Distinguished archaeology scholar Eric Cline will kick off a lecture series presented by the East Tennessee Society of the Archaeological Institute of America and the University of Tennessee McClung Museum of Natural History and Culture September 24 with a look at the collapse of the Bronze Age.
Cline, a professor of classics and anthropology at George Washington University, will speak at 7:30 p.m. in the Lindsay Young Auditorium of the John C. Hodges Library.
His lecture, which is free and open to the public, is titled “1177 BC: The Year Civilization Collapsed.” Cline will argue that the end of the Bronze Age civilizations of the East Mediterranean (Mycenaean Greeks, Troy, Hittites, and Egypt) was not the result of a single invasion but of multiple causes. In his lecture, he will discuss the similarities and parallels that can be drawn with the world today.
Cline will also teach a class seminar titled, “Wine, Frescoes and Feasting: the Ongoing Excavations of the Canaanite Palace at Tel Kabri, Israel,” at 12:40 p.m. in Room 206 of the Humanities and Social Sciences Building. The seminar is free and open to the public.
His visit is co-sponsored by the Partnership for the Academic Study of Early Judaism, Fern and Manfred Steinfeld Program in Judaic Studies, the Department of Religious Studies, the Department of Classics, and the Center for Student Engagement Issues Committee.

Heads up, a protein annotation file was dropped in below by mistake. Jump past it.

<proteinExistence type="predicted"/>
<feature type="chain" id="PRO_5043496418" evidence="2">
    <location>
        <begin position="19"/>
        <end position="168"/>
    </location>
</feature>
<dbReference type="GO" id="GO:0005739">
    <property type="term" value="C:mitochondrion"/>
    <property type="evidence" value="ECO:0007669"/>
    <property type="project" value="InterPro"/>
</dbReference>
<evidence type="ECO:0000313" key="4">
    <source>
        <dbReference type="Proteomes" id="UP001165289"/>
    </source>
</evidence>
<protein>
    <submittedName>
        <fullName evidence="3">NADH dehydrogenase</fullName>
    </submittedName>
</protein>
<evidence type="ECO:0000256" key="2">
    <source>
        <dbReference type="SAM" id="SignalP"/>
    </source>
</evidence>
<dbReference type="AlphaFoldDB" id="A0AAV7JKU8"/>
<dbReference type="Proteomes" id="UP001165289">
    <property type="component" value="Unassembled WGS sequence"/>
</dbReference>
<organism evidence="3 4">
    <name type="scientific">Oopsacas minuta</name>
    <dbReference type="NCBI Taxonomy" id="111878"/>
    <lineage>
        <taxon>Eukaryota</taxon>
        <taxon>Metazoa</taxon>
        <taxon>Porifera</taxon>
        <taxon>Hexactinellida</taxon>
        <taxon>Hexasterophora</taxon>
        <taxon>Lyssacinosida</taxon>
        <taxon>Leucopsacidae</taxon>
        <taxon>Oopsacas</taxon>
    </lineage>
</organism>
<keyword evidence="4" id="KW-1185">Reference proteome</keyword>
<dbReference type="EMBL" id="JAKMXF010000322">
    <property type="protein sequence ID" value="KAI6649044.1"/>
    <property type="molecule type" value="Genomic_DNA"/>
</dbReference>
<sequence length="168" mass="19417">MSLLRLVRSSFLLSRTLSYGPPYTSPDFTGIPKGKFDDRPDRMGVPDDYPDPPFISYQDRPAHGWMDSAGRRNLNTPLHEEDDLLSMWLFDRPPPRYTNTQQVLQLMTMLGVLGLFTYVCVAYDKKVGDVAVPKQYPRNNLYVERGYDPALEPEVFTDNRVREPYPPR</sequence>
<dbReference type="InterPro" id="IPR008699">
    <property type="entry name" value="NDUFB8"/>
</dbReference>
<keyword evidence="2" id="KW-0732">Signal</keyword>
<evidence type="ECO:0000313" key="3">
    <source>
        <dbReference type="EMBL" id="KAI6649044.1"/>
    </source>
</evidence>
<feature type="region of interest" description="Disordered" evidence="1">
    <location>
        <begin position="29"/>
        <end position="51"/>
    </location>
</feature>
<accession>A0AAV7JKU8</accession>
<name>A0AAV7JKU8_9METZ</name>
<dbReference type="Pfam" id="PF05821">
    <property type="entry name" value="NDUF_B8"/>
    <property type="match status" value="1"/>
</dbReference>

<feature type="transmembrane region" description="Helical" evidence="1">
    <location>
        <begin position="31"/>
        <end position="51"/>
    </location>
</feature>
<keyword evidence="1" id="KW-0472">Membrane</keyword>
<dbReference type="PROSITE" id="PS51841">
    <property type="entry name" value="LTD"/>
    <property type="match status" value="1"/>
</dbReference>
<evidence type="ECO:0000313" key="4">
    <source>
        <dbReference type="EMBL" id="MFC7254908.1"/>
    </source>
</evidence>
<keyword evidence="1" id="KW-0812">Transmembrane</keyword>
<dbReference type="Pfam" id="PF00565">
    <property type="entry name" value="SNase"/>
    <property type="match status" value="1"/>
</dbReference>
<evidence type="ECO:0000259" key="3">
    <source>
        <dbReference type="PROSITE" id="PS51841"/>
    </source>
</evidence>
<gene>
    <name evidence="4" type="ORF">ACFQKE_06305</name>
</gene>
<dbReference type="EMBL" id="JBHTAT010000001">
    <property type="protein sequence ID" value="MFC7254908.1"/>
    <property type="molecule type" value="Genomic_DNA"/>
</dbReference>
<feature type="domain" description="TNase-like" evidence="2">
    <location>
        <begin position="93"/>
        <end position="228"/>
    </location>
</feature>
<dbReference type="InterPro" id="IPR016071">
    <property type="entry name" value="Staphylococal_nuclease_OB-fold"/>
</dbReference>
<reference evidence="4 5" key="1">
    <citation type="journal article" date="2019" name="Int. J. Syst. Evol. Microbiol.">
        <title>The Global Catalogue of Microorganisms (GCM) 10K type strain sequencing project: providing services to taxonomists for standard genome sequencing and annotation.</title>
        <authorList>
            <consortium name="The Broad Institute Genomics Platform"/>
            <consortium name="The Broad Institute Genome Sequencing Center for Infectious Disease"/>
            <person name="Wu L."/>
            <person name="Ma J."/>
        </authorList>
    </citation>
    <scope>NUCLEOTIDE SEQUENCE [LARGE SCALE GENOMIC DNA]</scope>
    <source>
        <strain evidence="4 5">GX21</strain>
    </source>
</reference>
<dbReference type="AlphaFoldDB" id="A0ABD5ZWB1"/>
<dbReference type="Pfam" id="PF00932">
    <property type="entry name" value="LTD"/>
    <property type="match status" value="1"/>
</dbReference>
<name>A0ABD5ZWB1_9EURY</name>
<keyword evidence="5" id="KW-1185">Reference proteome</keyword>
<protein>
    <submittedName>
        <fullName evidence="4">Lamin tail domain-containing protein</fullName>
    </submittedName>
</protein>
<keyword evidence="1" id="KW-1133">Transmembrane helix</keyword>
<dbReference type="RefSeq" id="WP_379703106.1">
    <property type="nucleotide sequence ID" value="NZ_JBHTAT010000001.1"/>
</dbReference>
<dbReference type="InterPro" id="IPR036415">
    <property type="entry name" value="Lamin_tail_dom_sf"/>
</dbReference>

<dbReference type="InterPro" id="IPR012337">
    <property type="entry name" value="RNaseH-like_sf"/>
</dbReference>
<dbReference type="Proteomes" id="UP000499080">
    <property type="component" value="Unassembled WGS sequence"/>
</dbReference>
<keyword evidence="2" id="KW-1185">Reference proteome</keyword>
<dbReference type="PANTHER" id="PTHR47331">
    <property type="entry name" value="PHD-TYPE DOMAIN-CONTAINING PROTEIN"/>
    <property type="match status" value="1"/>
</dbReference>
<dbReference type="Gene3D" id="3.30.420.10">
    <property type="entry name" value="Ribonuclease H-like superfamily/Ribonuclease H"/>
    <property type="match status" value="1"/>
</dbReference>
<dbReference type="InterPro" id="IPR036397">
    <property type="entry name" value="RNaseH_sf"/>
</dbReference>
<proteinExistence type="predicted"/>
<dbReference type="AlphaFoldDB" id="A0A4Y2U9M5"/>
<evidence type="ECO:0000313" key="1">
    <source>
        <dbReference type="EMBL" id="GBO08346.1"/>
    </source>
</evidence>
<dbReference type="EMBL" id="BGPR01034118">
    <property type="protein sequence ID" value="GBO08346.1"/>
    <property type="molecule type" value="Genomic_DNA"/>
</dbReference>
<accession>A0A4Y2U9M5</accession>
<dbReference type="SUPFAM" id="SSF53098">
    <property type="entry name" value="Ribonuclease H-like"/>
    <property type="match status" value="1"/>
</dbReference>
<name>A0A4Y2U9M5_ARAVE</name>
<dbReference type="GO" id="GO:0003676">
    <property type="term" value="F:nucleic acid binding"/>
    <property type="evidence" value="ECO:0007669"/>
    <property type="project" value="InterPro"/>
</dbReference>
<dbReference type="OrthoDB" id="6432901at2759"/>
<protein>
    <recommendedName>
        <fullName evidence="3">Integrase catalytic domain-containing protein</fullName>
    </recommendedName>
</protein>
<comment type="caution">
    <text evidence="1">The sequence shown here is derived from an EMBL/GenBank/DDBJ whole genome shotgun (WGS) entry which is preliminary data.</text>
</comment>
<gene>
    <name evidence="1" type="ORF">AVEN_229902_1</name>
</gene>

Cline is a Fulbright scholar, National Geographic Explorer and best-selling author. He co-directed archaeological fieldwork at the biblical Armageddon site Megiddo and is currently co-director of the excavations at the Canaanite palace of Tel Kabri in northern Israel, where Minoan-style wall paintings were found. He has won numerous writing and teaching awards. His book 1177 BC: The Year Civilization Collapsed was considered for a 2015 Pulitzer Prize.
Cline is one of eight archaeology lecturers who will be speaking this year. The remaining lectures will take place at 7:30 p.m. in the McClung Museum. Speakers are:
October 13—W.Y. Adams, emeritus professor of anthropology, University of Kentucky, “Nubia in Global Perspective.”
October 27—Gwyn Davies, associate professor of history, Florida International University, “The Late Roman Fort at Yotvata, Israel.”
November 10—Anne Chapin, associate professor of art history and archaeology, Brevard College, “Dressed to Impress: Art and Haute Couture in the Aegean Bronze Age.”
January 19—Tim Baumann, research associate professor and curator of archaeology, McClung Museum, University of Tennessee, Knoxville, “Painting in the Shadows: Prehistoric Negative Painted Pottery in Tennessee and the Eastern Woodlands.”
February 16—Charles Finney, Cave Research Foundation, “Cave of Remembered Dreams: Recording Cultural Resources in the Cumberland Gap Cave System.”
March 8—John H. Oakley, chancellor professor and Forrest D. Murden Jr. Professor, College of William and Mary, lecture on Greek archaeology, title to be announced.
April 5—James J. Aimers, associate professor of anthropology, State University of New York, Geneseo, “Recent Research on the Maya Collapse.”
C O N T A C T :
Aleydis Van de Moortel (865-974-8279, firstname.lastname@example.org)